Study experts from the Medical University of Vienna claim that cooling a person’s body within six hours of cardiac arrest with successful CPR may perhaps improve survival and reduce brain damage.
The cooling technique is known as therapeutic hypothermia. Lead author of the study, Jasmin Arrich seems to have explained therapeutic hypothermia as a simple method to improve the outcome after cardiac arrest by making use of ice packs, cooling pads or water immersion.
Additionally, it could be done by cooling the body directly using cold IV fluids or catheters. Catheters are known to lower the blood’s temperature directly. It’s like putting the brain into hibernation while the body clears toxins that may build up in the body during the cardiac arrest.
“It is one of the most successful treatment options for patients after cardiac arrest. Clinical studies showed that by cooling the body after cardiac arrest to 33 degrees Celsius (91 degrees Fahrenheit) for 24 hours, patients are 40 percent to 80 percent more likely to leave the hospital without a major handicap,” says lead author Jasmin Arrich, M.D., a researcher at the Medical University of Vienna in Austria.
For the purpose of the study, Arrich along with her colleagues shared information from three studies of approximately 481 patients. These patients were believed to have suffered cardiac arrest who underwent CPR and had their hearts functional again. The study experts found that those who received hypothermia treatments were 55 percent more prone to attain a high brain function test score during their hospital stay as compared to those receiving standard care. Moreover, they were 35 percent more likely to survive hospital discharge. They found no evidence of increased side effects in those who had the therapy.
“If patients suffer from sudden cardiac death, the best way to save their life and to prevent brain damage is to start with basic life support immediately and call professional help. After successful resuscitation, treatment with mild hypothermia may further help to improve outcome. Of course, in this situation, patients are usually unable to decide about their treatment; therefore it is usually a physician’s task,” elucidates Arrich.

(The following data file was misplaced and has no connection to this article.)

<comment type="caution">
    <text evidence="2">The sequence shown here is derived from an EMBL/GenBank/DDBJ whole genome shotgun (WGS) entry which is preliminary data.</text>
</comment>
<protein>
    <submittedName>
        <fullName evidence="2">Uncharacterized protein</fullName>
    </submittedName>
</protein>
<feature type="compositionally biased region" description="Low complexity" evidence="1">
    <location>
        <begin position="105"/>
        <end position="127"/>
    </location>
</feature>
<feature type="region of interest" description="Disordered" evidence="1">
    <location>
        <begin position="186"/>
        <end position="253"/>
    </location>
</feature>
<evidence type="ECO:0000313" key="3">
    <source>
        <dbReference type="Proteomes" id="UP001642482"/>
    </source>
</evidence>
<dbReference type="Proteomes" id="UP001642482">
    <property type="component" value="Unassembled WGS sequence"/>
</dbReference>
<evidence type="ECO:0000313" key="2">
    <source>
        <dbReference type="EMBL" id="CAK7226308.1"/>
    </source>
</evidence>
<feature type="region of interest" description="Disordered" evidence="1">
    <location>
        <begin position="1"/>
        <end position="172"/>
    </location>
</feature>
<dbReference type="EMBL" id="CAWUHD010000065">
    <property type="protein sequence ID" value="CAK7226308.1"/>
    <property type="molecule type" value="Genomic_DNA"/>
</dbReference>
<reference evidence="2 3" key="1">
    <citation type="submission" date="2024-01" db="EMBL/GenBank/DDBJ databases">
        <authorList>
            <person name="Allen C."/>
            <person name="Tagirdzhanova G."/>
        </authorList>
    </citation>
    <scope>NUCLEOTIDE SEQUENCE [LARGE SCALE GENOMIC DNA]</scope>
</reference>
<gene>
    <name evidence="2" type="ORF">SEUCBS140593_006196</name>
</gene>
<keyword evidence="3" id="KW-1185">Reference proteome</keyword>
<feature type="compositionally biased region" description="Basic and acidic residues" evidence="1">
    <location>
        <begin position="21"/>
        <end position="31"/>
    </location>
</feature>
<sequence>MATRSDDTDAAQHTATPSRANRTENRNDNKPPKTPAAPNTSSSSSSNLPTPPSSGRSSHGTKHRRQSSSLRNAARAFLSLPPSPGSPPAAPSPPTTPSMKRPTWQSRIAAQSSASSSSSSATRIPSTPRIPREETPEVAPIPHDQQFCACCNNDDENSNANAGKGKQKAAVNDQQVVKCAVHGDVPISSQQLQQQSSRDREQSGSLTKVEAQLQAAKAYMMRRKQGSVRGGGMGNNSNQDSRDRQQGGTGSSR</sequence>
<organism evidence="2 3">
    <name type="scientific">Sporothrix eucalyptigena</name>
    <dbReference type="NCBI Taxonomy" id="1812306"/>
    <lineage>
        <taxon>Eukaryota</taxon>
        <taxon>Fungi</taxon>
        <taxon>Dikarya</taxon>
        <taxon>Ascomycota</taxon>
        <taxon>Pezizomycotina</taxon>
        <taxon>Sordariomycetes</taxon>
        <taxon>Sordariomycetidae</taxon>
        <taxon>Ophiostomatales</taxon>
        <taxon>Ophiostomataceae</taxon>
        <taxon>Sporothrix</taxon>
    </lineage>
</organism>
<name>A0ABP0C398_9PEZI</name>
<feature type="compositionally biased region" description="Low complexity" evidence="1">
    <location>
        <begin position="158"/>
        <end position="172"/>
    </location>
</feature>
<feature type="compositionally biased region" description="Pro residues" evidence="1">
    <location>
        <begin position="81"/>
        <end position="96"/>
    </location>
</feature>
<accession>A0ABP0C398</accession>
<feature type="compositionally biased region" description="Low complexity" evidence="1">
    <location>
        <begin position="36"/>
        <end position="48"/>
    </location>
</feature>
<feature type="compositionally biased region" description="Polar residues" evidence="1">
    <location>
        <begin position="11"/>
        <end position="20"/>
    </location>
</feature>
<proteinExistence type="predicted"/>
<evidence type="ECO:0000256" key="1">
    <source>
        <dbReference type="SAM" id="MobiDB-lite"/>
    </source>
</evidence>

Clifton Callaway, M.D., an associate professor of emergency medicine at the University of Pittsburgh School of Medicine, said that, “Mild hypothermia for those successfully revived from cardiac arrest improves survival. Perhaps more important, it also decreases brain injury, so that the person can go back home fully intact mentally and physically.”
Many patients and their families are noted to be concerned about treatments which might increase survival following a heart attack. However, those treatments could lead to severe brain injury.
“For a couple decades we have made strides in saving the heart so that most people ask doctors about things like clot dissolving medications or bypass surgery. Now there is treatment for the brain as well and family members should be expecting it and demanding it be made available,” continues Callaway.
David Beiser, M.D., an assistant professor of medicine at the Emergency Resuscitation Center of the University of Chicago stated that the study seems to support the standards of care the American Heart Association specified in the year 2005.
Beiser said that, “If a loved one is not at a hospital that has a cooling protocol in place, family should ask about the feasibility of a quick transfer to a center that is familiar with therapeutic hypothermia. At this point, this is what I would recommend — and have recommended — to a friend or loved one.”
However not all hospitals may have the ability to cool quickly the patients who have been successfully resuscitated. Allegedly, he compares this to the trauma system where not every community has the resources required to run a Level 1 Center.
Callaway was of the opinion that the study results confirm the usefulness of what many physicians by now felt was the best practice. Systematic analysis like this one seems to draw evidence-based conclusions about medical practice after considering both the content and quality of accessible medical tests on a topic.
The findings of the study have been published in the latest issue of The Cochrane Library.